Williams, DJ & Rohde, TK 2008, 'Rainfall Infiltration Into and Seepage From Rock Dumps — A Review', in AB Fourie (ed.), Rock Dumps 2008: Proceedings of the First International Seminar on the Management of Rock Dumps, Stockpiles and Heap Leach Pads
, Australian Centre for Geomechanics, Perth, pp. 79-89, https://doi.org/10.36487/ACG_repo/802_7
Mine rock typically emerges from an open pit relatively dry, and is conventionally stored in surface dumps
where it progressively becomes wet-up by rainfall infiltration over time. Slow infiltration into the rock dump
following light rainfall is likely to be largely restricted to the traffic-compacted surficial layer of the dump
from which much of it is likely to be evaporated. Rapid infiltration into the rock dump following prolonged
heavy rainfall is likely to be dominated by flow along distinct preferred seepage pathways, leading to deep
drainage and the emergence of some of this as seepage from the base of the dump. Rainfall infiltration into a
bare, loosely-dumped rock dump is commonly assumed to be 30 to 60% of average annual rainfall,
depending on the climate, and the physical and chemical characteristics of the rock. However, there is a lack
of field data to confirm this. A 15 m high trial rock dump covering 0.71 ha was constructed at a mine in New
South Wales, Australia. It was instrumented with two lysimeters at the surface of the dump and 24 lysimeters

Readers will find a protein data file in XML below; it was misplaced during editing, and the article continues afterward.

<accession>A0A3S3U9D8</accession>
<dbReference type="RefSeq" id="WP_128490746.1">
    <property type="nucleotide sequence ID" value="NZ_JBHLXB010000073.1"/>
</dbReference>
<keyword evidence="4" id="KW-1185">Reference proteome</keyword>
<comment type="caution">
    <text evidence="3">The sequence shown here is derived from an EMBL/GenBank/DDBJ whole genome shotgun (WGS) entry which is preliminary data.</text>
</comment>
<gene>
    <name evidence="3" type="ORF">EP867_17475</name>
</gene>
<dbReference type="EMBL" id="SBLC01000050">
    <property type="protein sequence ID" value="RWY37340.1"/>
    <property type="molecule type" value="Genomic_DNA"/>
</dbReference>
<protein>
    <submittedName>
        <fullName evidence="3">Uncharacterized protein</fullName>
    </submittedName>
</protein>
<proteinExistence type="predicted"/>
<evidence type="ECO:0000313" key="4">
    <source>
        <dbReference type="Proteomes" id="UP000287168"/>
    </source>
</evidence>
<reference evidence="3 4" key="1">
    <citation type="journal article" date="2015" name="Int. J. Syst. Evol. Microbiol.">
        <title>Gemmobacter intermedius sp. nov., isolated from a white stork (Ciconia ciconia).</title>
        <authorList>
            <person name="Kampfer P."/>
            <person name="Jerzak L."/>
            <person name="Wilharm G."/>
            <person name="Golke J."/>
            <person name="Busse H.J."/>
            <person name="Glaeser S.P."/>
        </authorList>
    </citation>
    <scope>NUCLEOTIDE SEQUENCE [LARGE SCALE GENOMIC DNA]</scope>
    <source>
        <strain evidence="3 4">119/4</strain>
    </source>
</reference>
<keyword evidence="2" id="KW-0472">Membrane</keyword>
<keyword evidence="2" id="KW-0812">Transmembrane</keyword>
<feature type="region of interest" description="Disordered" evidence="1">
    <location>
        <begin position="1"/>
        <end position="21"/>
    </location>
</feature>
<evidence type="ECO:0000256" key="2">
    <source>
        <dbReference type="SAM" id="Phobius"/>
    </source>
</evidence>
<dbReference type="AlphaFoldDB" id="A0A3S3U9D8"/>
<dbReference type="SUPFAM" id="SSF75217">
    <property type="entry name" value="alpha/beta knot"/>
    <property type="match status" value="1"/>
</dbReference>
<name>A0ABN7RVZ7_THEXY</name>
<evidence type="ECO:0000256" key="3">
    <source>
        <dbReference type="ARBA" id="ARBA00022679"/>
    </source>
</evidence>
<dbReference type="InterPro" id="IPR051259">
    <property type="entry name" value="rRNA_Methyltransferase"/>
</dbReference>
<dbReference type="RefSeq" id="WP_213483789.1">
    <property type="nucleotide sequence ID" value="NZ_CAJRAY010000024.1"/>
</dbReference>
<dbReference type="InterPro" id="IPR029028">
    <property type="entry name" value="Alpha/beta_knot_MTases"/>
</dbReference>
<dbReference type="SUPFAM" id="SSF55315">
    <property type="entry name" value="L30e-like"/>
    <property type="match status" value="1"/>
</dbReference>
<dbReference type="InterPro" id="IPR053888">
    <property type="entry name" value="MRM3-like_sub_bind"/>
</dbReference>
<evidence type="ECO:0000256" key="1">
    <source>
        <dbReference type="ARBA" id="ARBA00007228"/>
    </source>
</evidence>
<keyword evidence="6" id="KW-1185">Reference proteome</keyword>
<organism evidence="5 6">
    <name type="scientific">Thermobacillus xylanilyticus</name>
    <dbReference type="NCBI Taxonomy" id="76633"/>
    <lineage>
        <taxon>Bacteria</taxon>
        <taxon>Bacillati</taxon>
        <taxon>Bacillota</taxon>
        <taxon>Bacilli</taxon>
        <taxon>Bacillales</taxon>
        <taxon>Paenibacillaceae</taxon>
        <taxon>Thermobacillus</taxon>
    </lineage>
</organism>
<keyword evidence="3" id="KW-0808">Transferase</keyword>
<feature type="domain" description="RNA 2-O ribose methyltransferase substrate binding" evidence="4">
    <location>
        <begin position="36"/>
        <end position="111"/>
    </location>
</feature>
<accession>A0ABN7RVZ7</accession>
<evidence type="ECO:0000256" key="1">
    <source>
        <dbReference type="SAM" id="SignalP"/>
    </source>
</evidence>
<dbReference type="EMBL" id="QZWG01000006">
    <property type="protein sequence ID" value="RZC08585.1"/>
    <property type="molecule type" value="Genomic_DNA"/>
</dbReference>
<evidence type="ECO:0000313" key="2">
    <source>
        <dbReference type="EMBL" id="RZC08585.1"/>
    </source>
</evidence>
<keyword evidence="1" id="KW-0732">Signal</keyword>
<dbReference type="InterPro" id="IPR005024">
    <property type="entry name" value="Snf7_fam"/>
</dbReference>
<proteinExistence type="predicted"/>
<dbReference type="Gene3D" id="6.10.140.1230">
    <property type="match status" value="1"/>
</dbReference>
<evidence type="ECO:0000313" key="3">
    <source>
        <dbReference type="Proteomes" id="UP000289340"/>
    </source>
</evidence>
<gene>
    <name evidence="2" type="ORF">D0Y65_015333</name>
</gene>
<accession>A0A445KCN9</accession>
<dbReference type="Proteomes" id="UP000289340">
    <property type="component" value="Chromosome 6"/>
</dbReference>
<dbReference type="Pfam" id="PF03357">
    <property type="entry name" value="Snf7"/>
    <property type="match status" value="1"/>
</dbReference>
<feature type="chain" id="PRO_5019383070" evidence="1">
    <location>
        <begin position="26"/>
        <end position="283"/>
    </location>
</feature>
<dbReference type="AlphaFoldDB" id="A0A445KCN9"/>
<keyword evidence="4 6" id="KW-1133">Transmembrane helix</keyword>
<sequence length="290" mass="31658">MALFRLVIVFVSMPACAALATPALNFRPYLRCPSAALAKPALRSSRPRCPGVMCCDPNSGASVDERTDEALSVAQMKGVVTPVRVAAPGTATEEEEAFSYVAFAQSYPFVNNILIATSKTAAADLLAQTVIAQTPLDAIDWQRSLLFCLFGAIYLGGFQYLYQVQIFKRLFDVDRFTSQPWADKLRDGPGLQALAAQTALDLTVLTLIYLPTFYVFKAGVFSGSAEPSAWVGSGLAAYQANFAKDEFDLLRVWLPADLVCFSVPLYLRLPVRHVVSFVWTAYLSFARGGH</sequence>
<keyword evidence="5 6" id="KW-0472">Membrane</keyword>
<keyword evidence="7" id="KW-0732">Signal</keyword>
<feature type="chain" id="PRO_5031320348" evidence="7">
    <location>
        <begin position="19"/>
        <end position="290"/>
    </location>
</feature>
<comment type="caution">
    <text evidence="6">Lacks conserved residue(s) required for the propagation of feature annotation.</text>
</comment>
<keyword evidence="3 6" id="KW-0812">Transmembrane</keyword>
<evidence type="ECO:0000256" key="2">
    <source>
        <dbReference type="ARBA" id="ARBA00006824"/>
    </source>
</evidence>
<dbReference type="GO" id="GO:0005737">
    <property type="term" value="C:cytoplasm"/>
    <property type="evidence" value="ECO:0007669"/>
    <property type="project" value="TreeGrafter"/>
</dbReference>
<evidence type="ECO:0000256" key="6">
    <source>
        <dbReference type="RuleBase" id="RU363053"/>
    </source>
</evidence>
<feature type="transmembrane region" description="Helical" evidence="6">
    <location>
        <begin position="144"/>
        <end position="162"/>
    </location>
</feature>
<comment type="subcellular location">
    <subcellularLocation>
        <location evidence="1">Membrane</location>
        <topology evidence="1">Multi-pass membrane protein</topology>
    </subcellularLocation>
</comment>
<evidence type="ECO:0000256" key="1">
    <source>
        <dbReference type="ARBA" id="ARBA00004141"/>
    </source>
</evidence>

at the base of the dump to monitor infiltration through the top and base seepage beneath the top surface and
the side slopes of the dump. The paper presents the results of 16 months of monitoring of the trial rock dump
lysimeters. They show that total infiltration into the top of the trial dump was about 50% of the total 16-
months of well below average rainfall, with the majority of the infiltration going into storage within the
dump and only a minor amount reaching the base of the dump via preferred seepage pathways. Runoff from
the top of the trial dump is not allowed so that the remaining 50% of the total rainfall was lost to
evaporation from surface ponding. The trigger rainfall required for base seepage was found to reduce
exponentially from about 30 mm initially to 2.5 mm, and the response time from about 10 days to 2.5 days as
the dump wets-up. A review of the literature and other sources is also presented that provides available data
worldwide on rainfall infiltration into and seepage from rock dumps located in a range of climates.
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Rainfall Infiltration Into and Seepage From Rock Dumps — A Review
88 Rock Dumps 2008, Perth, Australia
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